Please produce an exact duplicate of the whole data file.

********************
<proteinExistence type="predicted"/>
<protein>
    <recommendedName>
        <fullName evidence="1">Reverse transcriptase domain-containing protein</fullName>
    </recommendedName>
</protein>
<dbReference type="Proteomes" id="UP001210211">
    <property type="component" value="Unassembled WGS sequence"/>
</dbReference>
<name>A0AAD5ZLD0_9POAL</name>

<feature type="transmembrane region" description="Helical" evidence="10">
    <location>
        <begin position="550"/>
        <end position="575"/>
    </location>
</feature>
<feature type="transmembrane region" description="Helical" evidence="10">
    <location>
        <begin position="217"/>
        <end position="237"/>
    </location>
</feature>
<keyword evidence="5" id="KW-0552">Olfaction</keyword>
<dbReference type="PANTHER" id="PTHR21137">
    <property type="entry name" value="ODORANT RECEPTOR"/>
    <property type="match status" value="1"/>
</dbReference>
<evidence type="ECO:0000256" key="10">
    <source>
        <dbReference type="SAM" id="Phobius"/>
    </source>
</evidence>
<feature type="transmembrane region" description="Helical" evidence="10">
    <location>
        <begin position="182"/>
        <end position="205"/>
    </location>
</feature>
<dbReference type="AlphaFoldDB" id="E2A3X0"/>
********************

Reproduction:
<proteinExistence type="predicted"/>
<protein>
    <recommendedName>
        <fullName evidence="1">Reverse transcriptase domain-containing protein</fullName>
    </recommendedName>
</protein>
<dbReference type="Proteomes" id="UP001210211">
    <property type="component" value="Unassembled WGS sequence"/>
</dbReference>
<name>A0AAD5ZLD0_9POAL</name>

<feature type="transmembrane region" description="Helical" evidence="10">
    <location>
        <begin position="550"/>
        <end position="575"/>
    </location>
</feature>
<feature type="transmembrane region" description="Helical" evidence="10">
    <location>
        <begin position="217"/>
        <end position="237"/>
    </location>
</feature>
<keyword evidence="5" id="KW-0552">Olfaction</keyword>
<dbReference type="PANTHER" id="PTHR21137">
    <property type="entry name" value="ODORANT RECEPTOR"/>
    <property type="match status" value="1"/>
</dbReference>
<evidence type="ECO:0000256" key="10">
    <source>
        <dbReference type="SAM" id="Phobius"/>
    </source>
</evidence>
<feature type="transmembrane region" description="Helical" evidence="10">
    <location>
        <begin position="182"/>
        <end position="205"/>
    </location>
</feature>
<dbReference type="AlphaFoldDB" id="E2A3X0"/>